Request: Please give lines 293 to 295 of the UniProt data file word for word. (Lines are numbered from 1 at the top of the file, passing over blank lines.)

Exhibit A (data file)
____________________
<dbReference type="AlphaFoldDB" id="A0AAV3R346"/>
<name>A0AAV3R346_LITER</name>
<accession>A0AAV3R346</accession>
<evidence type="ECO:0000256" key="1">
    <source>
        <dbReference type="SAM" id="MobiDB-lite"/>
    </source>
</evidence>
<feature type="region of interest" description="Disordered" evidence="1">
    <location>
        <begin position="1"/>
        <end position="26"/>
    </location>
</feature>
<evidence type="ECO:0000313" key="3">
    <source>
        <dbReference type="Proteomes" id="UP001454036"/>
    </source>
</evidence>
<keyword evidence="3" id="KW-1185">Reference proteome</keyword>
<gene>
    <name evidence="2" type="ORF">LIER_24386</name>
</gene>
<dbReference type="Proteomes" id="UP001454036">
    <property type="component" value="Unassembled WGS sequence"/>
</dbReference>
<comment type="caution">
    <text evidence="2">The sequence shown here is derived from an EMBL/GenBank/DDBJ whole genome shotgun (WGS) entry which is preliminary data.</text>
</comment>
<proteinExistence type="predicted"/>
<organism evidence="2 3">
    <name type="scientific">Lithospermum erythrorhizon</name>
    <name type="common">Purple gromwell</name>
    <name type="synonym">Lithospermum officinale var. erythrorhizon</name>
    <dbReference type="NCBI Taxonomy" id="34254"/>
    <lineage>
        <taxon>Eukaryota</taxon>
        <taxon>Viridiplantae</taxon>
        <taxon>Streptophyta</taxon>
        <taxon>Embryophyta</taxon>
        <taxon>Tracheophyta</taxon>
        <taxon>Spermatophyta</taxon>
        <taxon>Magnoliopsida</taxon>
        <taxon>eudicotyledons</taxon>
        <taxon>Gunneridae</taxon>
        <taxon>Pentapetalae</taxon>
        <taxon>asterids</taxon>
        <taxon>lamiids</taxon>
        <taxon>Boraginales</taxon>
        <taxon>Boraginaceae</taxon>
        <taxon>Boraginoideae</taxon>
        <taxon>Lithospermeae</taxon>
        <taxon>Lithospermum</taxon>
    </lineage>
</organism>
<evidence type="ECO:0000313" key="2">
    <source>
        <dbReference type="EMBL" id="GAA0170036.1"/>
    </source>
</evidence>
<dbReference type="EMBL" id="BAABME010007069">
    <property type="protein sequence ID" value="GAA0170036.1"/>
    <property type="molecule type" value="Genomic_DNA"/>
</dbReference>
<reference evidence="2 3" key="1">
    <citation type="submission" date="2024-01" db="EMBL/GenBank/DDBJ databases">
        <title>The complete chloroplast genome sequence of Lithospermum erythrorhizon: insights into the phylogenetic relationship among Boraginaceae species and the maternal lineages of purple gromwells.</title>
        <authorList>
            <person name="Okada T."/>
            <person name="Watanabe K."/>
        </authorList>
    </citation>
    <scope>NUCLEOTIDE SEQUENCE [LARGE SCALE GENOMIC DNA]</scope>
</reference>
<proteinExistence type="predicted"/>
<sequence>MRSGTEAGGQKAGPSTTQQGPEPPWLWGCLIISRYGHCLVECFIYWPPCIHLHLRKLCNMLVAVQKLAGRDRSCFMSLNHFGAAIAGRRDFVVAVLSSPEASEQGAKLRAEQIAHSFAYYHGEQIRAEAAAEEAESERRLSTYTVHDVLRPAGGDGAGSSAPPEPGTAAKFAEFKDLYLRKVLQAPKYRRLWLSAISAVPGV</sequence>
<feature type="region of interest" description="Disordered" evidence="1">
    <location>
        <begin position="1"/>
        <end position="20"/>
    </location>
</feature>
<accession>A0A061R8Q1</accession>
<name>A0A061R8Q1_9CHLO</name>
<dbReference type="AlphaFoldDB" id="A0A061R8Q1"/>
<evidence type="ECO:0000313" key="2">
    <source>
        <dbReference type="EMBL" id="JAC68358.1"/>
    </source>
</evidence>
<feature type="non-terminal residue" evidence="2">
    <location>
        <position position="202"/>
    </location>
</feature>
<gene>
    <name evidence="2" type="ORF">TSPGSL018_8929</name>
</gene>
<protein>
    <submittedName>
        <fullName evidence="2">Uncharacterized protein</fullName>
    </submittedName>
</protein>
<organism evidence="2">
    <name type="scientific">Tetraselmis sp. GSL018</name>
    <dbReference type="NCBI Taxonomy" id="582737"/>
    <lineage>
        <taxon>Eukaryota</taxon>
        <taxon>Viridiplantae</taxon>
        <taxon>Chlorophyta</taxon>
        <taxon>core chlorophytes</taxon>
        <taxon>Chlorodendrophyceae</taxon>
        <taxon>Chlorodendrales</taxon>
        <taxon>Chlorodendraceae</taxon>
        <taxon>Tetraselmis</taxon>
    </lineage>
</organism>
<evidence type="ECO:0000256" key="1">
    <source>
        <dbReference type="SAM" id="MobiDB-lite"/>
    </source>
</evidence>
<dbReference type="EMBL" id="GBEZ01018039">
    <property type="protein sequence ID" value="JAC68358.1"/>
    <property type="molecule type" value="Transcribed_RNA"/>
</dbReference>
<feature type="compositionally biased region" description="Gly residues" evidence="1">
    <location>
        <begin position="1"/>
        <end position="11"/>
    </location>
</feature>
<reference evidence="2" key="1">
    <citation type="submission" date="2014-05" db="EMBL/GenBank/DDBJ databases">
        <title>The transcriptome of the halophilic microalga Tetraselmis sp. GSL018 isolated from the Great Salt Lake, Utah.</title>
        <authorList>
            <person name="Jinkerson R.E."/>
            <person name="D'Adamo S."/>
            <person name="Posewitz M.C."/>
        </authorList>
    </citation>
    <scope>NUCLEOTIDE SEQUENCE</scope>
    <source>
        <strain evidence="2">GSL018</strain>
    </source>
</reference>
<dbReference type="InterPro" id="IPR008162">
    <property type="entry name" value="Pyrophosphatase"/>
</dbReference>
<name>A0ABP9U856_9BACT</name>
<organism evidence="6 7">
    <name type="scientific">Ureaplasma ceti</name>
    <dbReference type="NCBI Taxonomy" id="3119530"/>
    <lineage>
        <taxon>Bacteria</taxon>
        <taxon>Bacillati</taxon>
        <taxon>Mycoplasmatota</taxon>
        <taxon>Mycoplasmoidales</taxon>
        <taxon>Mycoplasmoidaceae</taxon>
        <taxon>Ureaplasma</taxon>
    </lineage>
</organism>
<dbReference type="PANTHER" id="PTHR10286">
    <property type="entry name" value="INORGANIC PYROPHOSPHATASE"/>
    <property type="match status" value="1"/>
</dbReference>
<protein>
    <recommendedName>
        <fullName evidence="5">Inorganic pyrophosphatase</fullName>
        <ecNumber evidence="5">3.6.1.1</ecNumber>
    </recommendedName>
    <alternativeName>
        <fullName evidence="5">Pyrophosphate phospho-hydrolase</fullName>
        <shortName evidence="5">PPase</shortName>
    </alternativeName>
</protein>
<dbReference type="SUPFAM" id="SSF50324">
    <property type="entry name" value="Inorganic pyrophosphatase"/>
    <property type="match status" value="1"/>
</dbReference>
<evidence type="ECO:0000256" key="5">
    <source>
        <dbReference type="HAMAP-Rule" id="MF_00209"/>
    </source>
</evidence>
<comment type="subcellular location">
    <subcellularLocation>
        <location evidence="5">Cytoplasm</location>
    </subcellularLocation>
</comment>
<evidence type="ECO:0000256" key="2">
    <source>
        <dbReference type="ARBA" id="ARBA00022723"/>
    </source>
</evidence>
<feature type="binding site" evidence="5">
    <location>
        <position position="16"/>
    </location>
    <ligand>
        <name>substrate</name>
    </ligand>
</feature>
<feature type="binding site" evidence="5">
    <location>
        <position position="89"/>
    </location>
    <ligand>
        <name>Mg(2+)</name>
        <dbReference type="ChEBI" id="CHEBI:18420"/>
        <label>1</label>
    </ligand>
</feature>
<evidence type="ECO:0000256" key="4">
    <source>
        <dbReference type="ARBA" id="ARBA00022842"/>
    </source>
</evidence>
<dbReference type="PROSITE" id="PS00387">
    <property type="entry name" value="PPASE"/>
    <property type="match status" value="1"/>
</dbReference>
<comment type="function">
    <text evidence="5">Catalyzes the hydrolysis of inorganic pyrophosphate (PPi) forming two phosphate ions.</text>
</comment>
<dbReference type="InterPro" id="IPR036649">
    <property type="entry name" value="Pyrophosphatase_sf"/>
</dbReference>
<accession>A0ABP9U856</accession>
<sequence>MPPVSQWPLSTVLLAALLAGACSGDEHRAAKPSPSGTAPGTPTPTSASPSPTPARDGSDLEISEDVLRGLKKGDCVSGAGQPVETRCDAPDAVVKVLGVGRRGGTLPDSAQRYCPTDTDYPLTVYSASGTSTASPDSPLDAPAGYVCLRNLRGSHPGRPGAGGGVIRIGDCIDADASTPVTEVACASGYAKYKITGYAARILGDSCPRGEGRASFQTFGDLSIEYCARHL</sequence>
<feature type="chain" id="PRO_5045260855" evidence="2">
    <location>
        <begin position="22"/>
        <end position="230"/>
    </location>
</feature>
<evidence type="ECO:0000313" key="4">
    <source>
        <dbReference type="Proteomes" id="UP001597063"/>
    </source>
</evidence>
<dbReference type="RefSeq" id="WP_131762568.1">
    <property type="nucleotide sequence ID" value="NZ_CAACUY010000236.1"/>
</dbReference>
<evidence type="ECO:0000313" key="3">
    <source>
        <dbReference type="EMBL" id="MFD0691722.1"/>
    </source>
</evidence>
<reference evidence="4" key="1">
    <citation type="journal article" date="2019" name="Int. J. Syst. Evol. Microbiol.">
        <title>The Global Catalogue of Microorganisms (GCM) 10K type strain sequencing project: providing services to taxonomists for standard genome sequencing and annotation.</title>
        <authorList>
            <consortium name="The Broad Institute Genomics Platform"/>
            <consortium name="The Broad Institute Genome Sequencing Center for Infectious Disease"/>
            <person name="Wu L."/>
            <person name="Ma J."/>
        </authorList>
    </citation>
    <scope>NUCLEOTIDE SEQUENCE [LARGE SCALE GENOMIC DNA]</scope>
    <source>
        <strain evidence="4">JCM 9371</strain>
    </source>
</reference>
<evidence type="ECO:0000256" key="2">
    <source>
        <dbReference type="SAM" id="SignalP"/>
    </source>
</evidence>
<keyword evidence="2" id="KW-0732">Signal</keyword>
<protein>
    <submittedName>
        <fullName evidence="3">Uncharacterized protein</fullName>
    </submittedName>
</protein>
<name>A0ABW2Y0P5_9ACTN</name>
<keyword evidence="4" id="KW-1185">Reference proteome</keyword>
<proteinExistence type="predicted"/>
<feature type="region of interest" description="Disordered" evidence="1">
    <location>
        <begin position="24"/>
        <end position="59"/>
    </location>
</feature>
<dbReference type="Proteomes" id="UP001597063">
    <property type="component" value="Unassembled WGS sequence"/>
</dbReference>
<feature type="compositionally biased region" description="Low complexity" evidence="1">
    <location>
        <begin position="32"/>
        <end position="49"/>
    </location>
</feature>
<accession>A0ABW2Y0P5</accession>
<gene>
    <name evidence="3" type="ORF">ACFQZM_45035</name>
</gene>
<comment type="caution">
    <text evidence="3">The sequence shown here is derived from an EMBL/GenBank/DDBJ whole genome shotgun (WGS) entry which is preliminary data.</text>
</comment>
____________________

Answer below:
</feature>
<accession>A0ABW2Y0P5</accession>
<gene>